Environmentalists sending off emails railing against print risk charges of hypocrisy, with latest UN reports showing that dumped e-waste is a serious health hazard and environmental threat.
Each year, the electronic industry – one of the world’s largest and fastest growing – generates up to 41 million tonnes of e-waste from goods such as computers and smart phones. Forecasts say that figure may reach 50 million tonnes already by 2017.
And up to 90 per cent of the world’s electronic waste, worth nearly US$19b, is illegally traded or dumped each year, according to a report released by the United Nations Environment Programme (UNEP).
A staggering 60-90 per cent of this waste is illegally traded or dumped, according to UNEP’s Waste Crimes, Waste Risks: Gaps and Challenges In the Waste Sector, launched in Geneva, at the Conference of Parties to the three major conventions addressing the global waste issue, the Basel, Rotterdam and Stockholm Conventions.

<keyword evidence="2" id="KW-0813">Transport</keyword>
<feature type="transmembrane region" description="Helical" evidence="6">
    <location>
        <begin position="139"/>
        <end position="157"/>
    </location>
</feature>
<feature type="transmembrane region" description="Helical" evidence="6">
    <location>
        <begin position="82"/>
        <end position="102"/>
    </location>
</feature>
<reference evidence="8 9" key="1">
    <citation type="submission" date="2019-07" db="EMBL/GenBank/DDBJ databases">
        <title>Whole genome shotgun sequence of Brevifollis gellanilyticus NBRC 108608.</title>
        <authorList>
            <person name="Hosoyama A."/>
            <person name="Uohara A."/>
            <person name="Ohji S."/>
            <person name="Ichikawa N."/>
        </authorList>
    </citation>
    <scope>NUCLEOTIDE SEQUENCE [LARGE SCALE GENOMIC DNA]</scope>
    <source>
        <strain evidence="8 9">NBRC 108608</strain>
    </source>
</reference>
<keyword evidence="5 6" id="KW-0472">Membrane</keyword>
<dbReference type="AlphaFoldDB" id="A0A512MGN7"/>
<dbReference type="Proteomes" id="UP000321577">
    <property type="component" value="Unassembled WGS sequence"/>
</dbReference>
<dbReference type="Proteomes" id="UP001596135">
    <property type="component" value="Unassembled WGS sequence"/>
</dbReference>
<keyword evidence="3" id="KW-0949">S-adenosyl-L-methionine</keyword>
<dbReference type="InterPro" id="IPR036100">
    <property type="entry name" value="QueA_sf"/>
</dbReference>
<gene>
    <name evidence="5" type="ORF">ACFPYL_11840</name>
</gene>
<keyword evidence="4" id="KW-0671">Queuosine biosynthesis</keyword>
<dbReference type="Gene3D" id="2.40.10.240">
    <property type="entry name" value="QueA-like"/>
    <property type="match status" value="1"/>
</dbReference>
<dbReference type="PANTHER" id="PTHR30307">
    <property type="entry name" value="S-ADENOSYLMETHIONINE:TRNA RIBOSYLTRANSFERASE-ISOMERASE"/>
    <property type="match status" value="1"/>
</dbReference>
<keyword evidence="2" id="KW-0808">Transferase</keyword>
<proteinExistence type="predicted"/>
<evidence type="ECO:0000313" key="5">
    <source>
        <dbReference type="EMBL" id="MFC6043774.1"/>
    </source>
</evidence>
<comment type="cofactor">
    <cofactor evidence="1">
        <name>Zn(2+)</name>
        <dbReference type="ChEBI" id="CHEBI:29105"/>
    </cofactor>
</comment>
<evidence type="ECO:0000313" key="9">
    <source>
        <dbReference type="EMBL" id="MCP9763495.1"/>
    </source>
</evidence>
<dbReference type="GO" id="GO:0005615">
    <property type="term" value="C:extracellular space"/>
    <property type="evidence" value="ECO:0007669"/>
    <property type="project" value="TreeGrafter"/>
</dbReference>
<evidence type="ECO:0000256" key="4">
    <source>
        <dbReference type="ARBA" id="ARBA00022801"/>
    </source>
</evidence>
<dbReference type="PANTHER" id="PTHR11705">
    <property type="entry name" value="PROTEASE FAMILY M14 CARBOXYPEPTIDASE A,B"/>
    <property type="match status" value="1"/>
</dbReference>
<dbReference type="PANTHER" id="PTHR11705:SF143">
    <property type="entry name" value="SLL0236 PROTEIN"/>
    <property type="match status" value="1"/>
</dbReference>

Contrast this with print, where the big paper manufacturers are all operating environmentally sustainable businesses, and where the majority of product is continually recycled post-use.
The International Criminal Police Organisation (Interpol) estimates the price of a tonne of e-waste at around US$500. Following this calculation, the value of unregistered and informally handled, including illegally traded and dumped e-waste ranges from US$12.5bn to US$18.8bn annually.